Darts and laurels
Dart to the state billboard industry’s attempt to chop down more trees just so you can get a better view of all those wonderful roadside signs. Under current regulations, the industry already has the authority to dispatch crews onto state property (primarily highway rights of way) to clear trees and other vegetation that is within 250 feet of billboards. Now, the billboard battalions are lobbying for another 125 feet of clearcutting authority. Thus far, it looks like the only people supporting this measure are billboard owners and the N.C. Outdoor Advertising Association. Considering the pace of development in North Carolina, we need all the trees we can get. It’s not like there’s a great hue and cry among motorists complaining about oaks and pines blocking their view of advertisements for truck stops and outlet malls.
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Laurels to North Carolina’s growing list of wineries ó an agritourism business that not only pleases the palate but boasts annual sales of $48.2 million spread across 31 counties, including Rowan. A study recently commissioned by the N.C. Wine and Grape Council confirms that wineries can help bring more visitors into an area. Most winery patrons are taking a day trip, and the winery is their destination, not a spur-of-the-moment stop along the way. They also tend to have relatively high incomes and aren’t stingy when it comes to buying the vino; spending averages $176 per visiting group. It’ll be easier for Rowan to attract a larger share of this group, thanks to the County Commission’s recent decision to allow wineries and wine-tasting rooms to operate in agricultural zoned areas.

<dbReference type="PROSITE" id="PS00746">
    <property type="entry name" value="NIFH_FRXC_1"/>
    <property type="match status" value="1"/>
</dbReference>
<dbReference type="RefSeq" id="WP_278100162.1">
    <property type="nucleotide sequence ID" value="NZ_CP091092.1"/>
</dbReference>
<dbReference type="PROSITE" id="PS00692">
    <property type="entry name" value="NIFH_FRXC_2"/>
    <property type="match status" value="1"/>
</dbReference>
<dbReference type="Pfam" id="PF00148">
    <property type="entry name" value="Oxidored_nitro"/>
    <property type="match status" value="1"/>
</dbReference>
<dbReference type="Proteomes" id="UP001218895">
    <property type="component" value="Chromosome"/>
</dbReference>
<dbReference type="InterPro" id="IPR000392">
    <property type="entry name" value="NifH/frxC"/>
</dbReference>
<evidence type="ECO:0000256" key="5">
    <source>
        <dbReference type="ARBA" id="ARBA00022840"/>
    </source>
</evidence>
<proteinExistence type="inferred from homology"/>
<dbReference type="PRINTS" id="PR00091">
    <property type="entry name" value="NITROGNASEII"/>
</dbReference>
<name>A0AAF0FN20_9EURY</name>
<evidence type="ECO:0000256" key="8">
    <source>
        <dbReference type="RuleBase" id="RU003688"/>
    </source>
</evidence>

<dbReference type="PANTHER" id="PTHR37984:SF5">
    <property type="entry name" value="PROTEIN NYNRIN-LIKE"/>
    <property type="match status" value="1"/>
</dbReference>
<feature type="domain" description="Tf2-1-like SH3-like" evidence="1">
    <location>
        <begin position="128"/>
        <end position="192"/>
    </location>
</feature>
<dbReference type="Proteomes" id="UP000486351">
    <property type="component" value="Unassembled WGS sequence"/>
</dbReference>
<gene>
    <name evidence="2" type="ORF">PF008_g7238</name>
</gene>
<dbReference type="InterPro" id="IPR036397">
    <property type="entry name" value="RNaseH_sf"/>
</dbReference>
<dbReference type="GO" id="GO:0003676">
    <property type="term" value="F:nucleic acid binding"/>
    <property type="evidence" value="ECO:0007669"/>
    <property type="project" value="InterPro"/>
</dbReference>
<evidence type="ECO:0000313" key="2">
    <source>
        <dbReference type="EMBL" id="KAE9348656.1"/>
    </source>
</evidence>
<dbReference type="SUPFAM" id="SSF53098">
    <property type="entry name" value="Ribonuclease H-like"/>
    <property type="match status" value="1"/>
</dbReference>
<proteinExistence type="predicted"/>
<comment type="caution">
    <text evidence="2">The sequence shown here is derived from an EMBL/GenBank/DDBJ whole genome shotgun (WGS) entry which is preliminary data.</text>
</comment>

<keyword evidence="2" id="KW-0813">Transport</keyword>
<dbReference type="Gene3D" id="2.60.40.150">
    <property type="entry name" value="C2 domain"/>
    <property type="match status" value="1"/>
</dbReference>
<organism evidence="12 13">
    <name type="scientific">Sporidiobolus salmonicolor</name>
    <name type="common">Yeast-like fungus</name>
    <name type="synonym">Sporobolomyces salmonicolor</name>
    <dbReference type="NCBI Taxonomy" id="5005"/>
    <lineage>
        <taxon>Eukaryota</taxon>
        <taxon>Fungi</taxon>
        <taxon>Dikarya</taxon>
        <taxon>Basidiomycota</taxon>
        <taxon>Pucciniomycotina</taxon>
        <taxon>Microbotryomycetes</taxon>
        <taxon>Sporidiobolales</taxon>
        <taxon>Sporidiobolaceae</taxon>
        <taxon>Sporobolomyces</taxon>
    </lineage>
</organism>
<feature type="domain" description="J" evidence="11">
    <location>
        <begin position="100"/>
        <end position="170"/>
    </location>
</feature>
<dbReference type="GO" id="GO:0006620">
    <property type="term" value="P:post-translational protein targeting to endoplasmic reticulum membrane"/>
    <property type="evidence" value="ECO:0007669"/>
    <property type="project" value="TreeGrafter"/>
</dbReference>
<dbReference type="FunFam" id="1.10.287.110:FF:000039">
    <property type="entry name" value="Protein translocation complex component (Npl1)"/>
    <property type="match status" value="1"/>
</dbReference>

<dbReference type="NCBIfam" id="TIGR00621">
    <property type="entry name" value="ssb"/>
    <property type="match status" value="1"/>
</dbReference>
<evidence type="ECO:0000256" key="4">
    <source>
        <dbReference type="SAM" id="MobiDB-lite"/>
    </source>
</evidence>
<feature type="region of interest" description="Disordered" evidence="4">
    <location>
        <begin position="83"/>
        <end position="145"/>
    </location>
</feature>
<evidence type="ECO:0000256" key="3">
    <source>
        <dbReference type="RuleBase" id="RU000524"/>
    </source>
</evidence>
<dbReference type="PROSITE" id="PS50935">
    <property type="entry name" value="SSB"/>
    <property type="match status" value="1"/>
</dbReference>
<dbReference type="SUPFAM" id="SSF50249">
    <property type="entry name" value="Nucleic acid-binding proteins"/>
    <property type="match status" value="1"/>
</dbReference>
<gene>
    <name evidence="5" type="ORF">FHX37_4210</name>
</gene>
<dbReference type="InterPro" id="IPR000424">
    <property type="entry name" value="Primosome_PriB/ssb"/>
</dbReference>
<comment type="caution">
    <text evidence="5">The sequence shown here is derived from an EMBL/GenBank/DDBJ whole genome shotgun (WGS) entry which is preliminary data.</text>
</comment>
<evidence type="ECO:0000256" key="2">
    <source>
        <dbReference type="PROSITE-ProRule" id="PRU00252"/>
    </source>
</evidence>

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Dart to an increase in accidents and fatalities along the Blue Ridge Parkway. After a 10-year low of 277 motor vehicle accidents on the parkway in 2006, the number jumped to 306 last year, and parkway officials are worried about an increase in accidents this year as the vacation season hits high gear over the July 4th weekend. They’re asking visitors to follow parkway “etiquette” ó which means obeying the speed limit (maximum of 45 mph, and lower in some areas) and pulling off onto overlooks to enjoy the spectacular views, rather than trying to drive and spectate at the same time. Cyclists, recreational vehicles and anyone driving slowly should move over for regular traffic. Those contemplating joining the 20 million or so visitors expected on the parkway this year take note: The parkway’s 469 miles offer a moving montage of spectacular mountain landscapes, but the journey can turn treacherous in an instant for drivers and riders whose attention strays. Like the parkway motto says, “Enjoy the view. Watch the road.”